It’s about this time of year that The Journal staff starts to look a little bit weary. We have bags under our eyes from months of covering late night galas. Our fingers are blistered from filing reports on the latest nonprofit news with blistering speed. Our ears ring from dozens of interviews done with local do-gooders.
But while our energy tanks are just about to hit empty, our hearts are full.
The 2012-2013 season was a great one. Full of firsts and memorable moments, several major fundraising records were broken and a handful of new events were christened. From the moment the season kicked off with Michael Kors hosting the annual Hats in The Garden fundraiser last November, we knew this year was going to be a good one. But none of us — not even those of us who write about charity for a living — thought it would be this good of a year.
Here are some our favorite highlights from the season.
Things got off to a particularly great start in October, when philanthropist B. Thomas Golisano announced a $20 million challenge grant for the Children’s Hospital of Southwest Florida. If the community could raise $20 million, he’d kick in $20 million of his own money.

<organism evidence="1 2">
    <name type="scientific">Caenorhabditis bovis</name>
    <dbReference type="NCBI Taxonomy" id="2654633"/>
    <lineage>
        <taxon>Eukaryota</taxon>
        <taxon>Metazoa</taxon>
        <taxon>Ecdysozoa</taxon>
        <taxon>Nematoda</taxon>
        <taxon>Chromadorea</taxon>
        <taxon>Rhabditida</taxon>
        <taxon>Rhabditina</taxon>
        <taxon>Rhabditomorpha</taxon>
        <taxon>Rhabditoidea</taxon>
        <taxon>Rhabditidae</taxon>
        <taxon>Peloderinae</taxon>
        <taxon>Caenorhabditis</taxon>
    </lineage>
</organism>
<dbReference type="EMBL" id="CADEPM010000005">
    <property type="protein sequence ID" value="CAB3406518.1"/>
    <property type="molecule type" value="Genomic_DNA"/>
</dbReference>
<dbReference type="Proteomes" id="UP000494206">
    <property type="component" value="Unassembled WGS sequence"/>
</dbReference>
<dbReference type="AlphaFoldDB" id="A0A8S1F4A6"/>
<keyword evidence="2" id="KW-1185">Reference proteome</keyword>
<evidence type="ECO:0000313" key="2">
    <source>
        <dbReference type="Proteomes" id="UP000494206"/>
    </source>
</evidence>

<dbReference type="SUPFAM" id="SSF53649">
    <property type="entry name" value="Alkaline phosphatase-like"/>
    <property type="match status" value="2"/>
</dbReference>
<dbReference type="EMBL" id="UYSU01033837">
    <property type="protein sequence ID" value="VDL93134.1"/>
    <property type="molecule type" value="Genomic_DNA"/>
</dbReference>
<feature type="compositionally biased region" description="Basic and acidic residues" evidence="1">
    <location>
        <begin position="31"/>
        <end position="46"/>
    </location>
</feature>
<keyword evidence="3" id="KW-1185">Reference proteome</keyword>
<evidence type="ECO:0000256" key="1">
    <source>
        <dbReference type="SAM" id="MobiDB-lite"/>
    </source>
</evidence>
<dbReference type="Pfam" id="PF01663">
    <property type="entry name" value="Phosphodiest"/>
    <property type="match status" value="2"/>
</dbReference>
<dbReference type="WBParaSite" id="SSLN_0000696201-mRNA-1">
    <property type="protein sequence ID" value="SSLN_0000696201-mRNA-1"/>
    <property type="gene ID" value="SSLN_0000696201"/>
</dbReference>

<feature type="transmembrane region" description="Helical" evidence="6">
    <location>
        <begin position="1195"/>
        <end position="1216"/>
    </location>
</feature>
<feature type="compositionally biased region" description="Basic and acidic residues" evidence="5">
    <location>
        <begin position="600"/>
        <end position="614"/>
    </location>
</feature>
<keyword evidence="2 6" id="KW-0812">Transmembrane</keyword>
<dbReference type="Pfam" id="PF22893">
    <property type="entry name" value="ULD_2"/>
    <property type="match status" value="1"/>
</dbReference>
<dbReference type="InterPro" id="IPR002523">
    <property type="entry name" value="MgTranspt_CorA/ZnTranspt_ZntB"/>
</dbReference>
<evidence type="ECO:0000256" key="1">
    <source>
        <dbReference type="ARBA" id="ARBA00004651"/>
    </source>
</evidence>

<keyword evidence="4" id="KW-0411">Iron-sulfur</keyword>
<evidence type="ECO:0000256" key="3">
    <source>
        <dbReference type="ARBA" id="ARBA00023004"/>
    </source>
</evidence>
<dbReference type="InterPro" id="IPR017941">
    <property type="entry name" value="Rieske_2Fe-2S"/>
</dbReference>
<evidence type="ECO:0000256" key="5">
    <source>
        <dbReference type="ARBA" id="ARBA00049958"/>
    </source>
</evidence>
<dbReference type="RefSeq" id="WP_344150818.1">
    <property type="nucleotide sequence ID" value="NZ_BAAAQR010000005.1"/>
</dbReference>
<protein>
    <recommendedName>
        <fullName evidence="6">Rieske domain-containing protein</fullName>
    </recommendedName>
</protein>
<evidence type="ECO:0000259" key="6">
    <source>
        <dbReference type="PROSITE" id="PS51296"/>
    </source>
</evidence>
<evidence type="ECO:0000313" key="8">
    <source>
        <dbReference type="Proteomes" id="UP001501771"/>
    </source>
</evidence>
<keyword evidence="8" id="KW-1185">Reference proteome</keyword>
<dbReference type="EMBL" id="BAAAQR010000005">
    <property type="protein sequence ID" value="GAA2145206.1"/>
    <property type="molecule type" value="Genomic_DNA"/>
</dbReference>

“It really energized people,” said Sharon MacDonald, the chief foundation officer for Lee Memorial Health Foundation. “It resonated with the community, the idea that dollars were doubled was really encouraging.”
Currently, the foundation has raised about $81 million for the planned children’s hospital, with about $20 million still to go. “We’re hoping another individual or individuals will come forward and put forth another challenge like Mr. Golisano did,” MacDonald said.
But it wasn’t just big, flashy announcements that got season off to a good start. By November, local food pantries and homeless shelters were collecting record numbers of turkeys and canned goods. Fort Myers-based Irresistible Confections even launched its first-ever turkey drive benefiting the Community Cooperative Ministries Inc. (CCMI).